Together, we took as long as we could coming down the 1000-plus-foot, sustained forty-degree run, savoring the last turns of the season. When the mountain wouldn’t let us ski anymore, we transitioned back into hiking boots for the short walk back to the cars. Nate and Alex skied farther than all of us, the thought of walking too painful after all those miles pedaling. Alex, Nick and Maddie peeled off towards the end while I finished the last few hundred yards with Nate. He was hobbling, but in good spirits. The feeling of accomplishment was palpable and somewhat intoxicating. When we arrived in the parking lot, Nate and Alex shared a big hug and congratulations. Four days prior, Nate was at his home in the Adirondacks on Lake Champlain, feeling fresh and stretching by his bike when Alex arrived three hours late, unpacked and a bit disheveled. Now, they were at the end of their trip, objective met, sore and happy. We sat down for a long time and drank beers to celebrate. The sun was out and it was warm in the valley, but Mt. Washington was still in the clouds. We spoke with a few guys from Vermont that we had met on Hillman’s; they were tele-skiers who ripped down the run after us, and couldn’t believe Nate and Alex had biked the entire way. They were grilling, listening to music and invited us to join. That’s part of the culture of Tucks—parking lot tailgates, becoming friends with strangers. That day in the mountains brought us together, even if one group drove and another biked 200 miles to get there.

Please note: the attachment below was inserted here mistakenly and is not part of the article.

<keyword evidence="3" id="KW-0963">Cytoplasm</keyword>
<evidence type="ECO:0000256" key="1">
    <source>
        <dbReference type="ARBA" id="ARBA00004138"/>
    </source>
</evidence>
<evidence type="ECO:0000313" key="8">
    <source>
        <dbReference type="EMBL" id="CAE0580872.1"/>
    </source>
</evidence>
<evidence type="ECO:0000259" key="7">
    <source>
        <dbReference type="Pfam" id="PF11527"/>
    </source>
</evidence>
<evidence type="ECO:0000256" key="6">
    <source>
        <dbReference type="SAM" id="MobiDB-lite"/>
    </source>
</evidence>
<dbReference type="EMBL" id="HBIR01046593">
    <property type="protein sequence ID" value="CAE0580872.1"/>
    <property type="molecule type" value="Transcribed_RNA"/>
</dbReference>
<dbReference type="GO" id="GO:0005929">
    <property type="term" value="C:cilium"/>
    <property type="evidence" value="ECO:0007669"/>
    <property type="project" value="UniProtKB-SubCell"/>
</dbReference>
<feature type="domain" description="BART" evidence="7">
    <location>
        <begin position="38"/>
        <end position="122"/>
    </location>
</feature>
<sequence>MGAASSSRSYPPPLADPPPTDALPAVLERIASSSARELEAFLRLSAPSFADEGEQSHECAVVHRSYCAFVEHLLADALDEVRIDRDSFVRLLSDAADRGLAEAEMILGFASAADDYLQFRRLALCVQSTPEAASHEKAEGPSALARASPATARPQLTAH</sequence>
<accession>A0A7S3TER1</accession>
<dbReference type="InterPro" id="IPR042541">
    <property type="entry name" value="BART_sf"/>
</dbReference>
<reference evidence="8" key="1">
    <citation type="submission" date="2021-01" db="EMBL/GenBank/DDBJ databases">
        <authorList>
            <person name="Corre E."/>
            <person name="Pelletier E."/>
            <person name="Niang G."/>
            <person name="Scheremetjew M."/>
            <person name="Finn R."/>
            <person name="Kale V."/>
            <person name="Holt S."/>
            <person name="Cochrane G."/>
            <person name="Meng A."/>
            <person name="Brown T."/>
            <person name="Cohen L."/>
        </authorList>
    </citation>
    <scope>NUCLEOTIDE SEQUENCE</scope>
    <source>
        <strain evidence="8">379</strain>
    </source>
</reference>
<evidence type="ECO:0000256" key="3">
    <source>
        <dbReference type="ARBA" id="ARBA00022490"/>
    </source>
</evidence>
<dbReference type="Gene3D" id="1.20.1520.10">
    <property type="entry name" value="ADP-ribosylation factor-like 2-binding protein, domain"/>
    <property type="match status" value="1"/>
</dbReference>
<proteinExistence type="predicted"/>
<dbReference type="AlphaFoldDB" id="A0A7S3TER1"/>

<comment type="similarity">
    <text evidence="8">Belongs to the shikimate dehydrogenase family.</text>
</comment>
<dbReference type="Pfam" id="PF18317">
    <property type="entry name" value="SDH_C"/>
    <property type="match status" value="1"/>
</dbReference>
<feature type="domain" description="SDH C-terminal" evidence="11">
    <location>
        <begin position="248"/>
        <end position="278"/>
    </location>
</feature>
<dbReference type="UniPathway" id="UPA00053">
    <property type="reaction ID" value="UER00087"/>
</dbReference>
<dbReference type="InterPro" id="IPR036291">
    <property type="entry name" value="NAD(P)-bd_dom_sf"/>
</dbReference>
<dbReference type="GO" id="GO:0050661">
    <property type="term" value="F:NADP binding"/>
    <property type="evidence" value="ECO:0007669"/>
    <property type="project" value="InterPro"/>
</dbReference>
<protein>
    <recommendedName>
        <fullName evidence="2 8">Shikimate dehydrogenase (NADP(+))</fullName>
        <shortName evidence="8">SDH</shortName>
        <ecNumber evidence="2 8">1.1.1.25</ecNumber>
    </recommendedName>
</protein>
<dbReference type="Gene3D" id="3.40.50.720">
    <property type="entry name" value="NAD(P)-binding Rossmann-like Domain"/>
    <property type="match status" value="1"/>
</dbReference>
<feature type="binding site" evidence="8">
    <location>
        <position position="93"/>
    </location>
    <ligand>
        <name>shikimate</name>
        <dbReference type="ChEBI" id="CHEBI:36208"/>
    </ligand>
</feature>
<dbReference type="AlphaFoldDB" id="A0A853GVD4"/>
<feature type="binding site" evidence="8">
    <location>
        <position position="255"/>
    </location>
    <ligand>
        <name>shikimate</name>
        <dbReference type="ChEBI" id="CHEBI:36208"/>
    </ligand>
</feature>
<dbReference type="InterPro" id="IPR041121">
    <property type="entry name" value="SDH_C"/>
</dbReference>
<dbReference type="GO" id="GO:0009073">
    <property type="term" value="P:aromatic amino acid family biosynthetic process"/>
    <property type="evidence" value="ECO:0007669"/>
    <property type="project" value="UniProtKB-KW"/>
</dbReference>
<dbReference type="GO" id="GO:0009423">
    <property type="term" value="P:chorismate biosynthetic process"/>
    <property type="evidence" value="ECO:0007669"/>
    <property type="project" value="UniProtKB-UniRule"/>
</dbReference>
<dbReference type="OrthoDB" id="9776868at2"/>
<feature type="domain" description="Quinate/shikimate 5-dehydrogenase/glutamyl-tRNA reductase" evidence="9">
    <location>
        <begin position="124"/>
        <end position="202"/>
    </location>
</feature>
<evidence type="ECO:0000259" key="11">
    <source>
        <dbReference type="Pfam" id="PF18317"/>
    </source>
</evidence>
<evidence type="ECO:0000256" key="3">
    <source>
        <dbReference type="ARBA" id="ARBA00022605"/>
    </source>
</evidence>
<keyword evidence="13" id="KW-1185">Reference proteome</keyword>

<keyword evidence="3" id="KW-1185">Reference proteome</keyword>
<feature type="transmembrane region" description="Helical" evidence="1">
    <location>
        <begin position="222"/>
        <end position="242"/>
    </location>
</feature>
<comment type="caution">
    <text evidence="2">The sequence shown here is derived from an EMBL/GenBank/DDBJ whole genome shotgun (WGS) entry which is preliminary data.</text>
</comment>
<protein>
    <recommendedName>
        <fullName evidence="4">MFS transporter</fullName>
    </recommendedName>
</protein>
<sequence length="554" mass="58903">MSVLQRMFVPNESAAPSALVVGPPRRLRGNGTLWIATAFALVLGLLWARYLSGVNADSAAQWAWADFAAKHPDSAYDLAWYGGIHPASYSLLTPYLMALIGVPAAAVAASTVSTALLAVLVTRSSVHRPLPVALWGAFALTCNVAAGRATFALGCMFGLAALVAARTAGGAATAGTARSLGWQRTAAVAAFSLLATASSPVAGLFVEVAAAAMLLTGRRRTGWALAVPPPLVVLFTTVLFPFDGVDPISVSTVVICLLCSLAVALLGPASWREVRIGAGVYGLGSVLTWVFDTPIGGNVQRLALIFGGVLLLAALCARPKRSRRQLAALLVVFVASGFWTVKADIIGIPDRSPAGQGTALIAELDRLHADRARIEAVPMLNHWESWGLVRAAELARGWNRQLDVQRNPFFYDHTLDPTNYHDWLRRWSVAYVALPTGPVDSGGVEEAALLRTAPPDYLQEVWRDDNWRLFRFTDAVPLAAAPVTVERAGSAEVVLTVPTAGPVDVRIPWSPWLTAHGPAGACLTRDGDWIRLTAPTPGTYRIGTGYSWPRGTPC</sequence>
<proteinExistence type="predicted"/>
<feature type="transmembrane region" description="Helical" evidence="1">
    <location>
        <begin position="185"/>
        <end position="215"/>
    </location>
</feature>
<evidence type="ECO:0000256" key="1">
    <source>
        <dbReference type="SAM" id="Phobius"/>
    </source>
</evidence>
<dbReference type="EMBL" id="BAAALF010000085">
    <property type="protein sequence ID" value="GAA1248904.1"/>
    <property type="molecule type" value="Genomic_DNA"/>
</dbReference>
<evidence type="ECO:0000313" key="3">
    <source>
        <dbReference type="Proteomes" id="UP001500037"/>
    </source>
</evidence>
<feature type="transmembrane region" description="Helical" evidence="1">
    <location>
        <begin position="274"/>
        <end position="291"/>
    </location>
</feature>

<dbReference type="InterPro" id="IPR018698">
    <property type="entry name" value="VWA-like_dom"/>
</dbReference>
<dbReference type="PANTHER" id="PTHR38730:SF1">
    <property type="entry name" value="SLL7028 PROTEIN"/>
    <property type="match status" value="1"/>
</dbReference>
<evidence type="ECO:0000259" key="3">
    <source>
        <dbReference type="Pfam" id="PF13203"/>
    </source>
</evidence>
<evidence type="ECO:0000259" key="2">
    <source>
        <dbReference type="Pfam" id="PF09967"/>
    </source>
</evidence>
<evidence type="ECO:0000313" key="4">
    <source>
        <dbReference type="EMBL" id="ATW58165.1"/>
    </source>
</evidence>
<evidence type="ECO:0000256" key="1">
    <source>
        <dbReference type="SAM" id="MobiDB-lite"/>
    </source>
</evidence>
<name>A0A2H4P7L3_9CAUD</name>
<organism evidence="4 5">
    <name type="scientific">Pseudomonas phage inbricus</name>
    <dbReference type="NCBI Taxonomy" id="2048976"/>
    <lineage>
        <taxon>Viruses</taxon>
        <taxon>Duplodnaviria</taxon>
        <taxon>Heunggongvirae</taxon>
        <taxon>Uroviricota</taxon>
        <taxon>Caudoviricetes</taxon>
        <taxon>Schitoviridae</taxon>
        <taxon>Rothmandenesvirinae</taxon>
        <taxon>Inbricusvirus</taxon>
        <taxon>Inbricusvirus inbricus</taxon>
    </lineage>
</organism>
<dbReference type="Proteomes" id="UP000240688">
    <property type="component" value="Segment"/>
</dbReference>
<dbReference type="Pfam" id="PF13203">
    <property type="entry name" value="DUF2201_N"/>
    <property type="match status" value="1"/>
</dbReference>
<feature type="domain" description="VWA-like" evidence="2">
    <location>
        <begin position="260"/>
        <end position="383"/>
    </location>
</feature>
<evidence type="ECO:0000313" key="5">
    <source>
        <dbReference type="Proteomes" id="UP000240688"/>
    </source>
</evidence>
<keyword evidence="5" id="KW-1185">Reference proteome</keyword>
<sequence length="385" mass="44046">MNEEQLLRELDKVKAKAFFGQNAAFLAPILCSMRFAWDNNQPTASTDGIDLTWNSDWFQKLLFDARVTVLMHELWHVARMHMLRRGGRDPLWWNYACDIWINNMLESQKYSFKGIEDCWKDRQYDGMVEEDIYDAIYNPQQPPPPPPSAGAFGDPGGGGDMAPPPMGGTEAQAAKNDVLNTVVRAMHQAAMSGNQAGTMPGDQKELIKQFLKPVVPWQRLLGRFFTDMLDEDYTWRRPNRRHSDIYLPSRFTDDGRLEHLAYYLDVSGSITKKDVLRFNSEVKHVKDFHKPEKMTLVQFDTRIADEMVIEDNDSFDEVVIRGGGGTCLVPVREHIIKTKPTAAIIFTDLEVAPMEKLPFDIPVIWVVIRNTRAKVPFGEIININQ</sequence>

Ski culture in the Adirondacks is shifting—from secrecy to something a bit more modern. Social media helps. Nick Zachara lugs his camera gear out on most ski missions, documenting these new descents for the crew, taking videos they later set to good tunes and inspiring folks to get out there and explore on skis. They’re honest when the snow is bad, they dig pits and talk about the snowpack. There’s a growing population of locals in their 20s who are picking up skiing for the first time, too. A lot of them buy backcountry setups and start that way. Perhaps they look to guys like Alex and Nate, and the other Banditos, as inspiration for what can be accomplished in the Adirondacks. More recently, Alex, Nate and Nick have started to see the gravity of their presence, both in the mountains and online. I’ve spent weekends away from the Banditos, exploring a new zone in the woods, looking for open glades with other ski partners, but I come home and look forward to logging onto my socials to see what kind of adventure they got up to. It’s always inspiring to see how far they made it into the backcountry, what the snow was like out there, and I know I’m not the only one who feels that way. They could ski anywhere in the country, but they choose to be here. They’ll tell you that on a good day in the Adirondacks, there’s nowhere else they’d rather be skiing.